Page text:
Document Type thesis Author Name Troupel, Alexandre Email Address atroupel at wanadoo.fr URN etd-052809-145316 Title CFD study of the intra and inter particles transport phenomena in a fixed-bed reactor Degree MS Department Chemical Engineering Advisors A. G. Dixon, Advisor D. DiBiasio, Department Head Keywords fixed-bed reactors intraparticle diffusion CFD Date of Presentation/Defense 2009-05-28 Availability unrestricted
Actual models for fixed-bed reactor modeling make this assumption that temperature is uniform, or at least symmetric, within the catalytic pellets. However, if this holds true for large beds (tube-to-particle diameter ratio N greater than 10), it appears that for small N tubes (N = 3-10) that wall effects cannot be neglected anymore. A large temperature gradient appears in the near wall region. Hence for a particle at the wall a variation in temperature of up to 50¢ªC was noticed.
This temperature change was investigated, and it has been noticed that the proximity to the wall, but also to a low velocity region could explain a maximum in temperature. Furthermore, species concentration discrepancies were also notice. An adiabatic run was made to show that these were not due to heated wall effects. Instead it appeared that these concentration variations are due to both their proximity to a low flow region and to a confined area. Hence incoming diffusion in these zones appeared to be lower than for the rest of the surface.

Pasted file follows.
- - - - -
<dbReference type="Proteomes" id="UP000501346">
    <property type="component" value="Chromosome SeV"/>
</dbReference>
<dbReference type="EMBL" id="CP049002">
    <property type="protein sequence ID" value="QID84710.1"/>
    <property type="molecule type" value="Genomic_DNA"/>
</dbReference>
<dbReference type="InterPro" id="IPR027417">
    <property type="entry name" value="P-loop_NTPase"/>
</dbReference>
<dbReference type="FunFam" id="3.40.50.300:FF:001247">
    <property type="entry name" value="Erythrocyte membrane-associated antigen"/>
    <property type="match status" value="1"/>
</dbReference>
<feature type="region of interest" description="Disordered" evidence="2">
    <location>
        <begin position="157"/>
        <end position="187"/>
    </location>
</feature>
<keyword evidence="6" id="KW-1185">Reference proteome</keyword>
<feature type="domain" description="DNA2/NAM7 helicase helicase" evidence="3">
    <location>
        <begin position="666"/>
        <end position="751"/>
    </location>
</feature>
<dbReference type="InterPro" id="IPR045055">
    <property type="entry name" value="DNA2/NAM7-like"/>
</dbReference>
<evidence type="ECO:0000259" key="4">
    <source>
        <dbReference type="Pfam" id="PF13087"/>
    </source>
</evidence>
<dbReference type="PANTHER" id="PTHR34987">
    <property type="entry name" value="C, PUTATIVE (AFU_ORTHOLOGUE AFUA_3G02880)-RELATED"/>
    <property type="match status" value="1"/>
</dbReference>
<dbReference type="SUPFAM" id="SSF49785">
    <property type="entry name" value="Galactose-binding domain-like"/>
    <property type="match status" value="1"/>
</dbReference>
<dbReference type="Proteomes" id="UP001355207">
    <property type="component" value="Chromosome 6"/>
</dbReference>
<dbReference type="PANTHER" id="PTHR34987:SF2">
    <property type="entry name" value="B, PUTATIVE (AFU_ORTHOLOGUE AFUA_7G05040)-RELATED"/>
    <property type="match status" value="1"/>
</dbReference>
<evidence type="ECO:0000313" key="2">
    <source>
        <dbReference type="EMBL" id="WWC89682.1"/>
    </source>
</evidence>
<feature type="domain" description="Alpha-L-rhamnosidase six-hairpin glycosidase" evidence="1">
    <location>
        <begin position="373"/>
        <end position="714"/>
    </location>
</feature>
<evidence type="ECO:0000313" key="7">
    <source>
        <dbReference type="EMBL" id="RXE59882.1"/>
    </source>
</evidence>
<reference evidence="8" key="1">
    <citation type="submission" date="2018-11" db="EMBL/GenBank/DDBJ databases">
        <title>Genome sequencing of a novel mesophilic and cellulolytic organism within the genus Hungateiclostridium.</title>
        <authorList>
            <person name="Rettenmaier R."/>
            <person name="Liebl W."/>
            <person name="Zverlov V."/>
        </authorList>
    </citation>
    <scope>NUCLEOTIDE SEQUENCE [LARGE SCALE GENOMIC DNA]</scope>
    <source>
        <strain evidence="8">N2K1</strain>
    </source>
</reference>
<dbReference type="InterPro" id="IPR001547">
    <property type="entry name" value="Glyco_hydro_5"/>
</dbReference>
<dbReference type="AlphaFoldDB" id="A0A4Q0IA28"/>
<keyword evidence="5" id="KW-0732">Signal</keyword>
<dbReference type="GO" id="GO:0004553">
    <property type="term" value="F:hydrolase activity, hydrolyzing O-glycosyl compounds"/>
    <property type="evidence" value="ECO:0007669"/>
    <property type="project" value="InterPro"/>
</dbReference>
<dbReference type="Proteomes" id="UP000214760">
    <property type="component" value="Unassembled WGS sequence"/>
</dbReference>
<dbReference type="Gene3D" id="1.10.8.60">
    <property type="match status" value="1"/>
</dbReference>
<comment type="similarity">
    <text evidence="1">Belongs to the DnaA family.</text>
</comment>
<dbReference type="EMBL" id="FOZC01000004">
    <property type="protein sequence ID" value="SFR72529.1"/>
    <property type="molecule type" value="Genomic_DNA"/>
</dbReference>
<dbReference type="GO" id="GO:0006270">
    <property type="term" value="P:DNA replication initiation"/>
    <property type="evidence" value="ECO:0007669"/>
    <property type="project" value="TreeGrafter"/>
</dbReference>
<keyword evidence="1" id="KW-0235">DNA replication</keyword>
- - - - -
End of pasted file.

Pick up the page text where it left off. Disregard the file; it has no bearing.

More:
We also could notice a strong impact of the flow on the temperature patterns in the near wall regions. Hence in our case, it appeared that the 4 holes geometries allowed a better flow in front the particle at the flow, and therefore better transport phenomena. On the contrary, the full cylinder geometry tend to block the flow, consequently temperature on the wall particles were hotter than what they were with the 4 holes cylinder geometry.
A study of the diffusion within the catalytic particles was also conducted. Hence, the Maxwell-Stefan, the dusty gas and the binary friction models were implemented in Fluent. The goal here is to refine step by step the diffusion model used. First products and reactants molar fluxes were assumed to be proportional. The next step was to compute the actual molar fluxes; however this added one more parameter to converge; that is the diffusion coefficient. Finally the assumption of negligible pressure variation within the pellets was dropped. Unfortunately, the implementation into Fluent was not successful, and few possible reasons were given.
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